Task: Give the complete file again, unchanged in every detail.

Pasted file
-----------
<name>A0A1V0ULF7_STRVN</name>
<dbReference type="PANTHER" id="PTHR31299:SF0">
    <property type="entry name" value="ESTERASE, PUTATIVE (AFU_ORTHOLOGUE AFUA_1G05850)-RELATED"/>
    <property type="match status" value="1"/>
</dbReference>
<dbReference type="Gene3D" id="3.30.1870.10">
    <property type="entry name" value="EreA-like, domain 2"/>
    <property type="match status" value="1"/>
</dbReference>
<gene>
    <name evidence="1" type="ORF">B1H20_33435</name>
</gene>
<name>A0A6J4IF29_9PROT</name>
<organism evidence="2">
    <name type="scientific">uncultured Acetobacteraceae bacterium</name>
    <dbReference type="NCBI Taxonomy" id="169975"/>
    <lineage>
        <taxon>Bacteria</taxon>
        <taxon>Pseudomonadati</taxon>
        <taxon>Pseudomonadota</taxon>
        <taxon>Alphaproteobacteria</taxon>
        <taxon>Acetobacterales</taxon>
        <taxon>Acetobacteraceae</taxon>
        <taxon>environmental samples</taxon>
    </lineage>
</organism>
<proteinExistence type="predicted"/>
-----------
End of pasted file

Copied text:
<name>A0A1V0ULF7_STRVN</name>
<dbReference type="PANTHER" id="PTHR31299:SF0">
    <property type="entry name" value="ESTERASE, PUTATIVE (AFU_ORTHOLOGUE AFUA_1G05850)-RELATED"/>
    <property type="match status" value="1"/>
</dbReference>
<dbReference type="Gene3D" id="3.30.1870.10">
    <property type="entry name" value="EreA-like, domain 2"/>
    <property type="match status" value="1"/>
</dbReference>
<gene>
    <name evidence="1" type="ORF">B1H20_33435</name>
</gene>
<name>A0A6J4IF29_9PROT</name>
<organism evidence="2">
    <name type="scientific">uncultured Acetobacteraceae bacterium</name>
    <dbReference type="NCBI Taxonomy" id="169975"/>
    <lineage>
        <taxon>Bacteria</taxon>
        <taxon>Pseudomonadati</taxon>
        <taxon>Pseudomonadota</taxon>
        <taxon>Alphaproteobacteria</taxon>
        <taxon>Acetobacterales</taxon>
        <taxon>Acetobacteraceae</taxon>
        <taxon>environmental samples</taxon>
    </lineage>
</organism>
<proteinExistence type="predicted"/>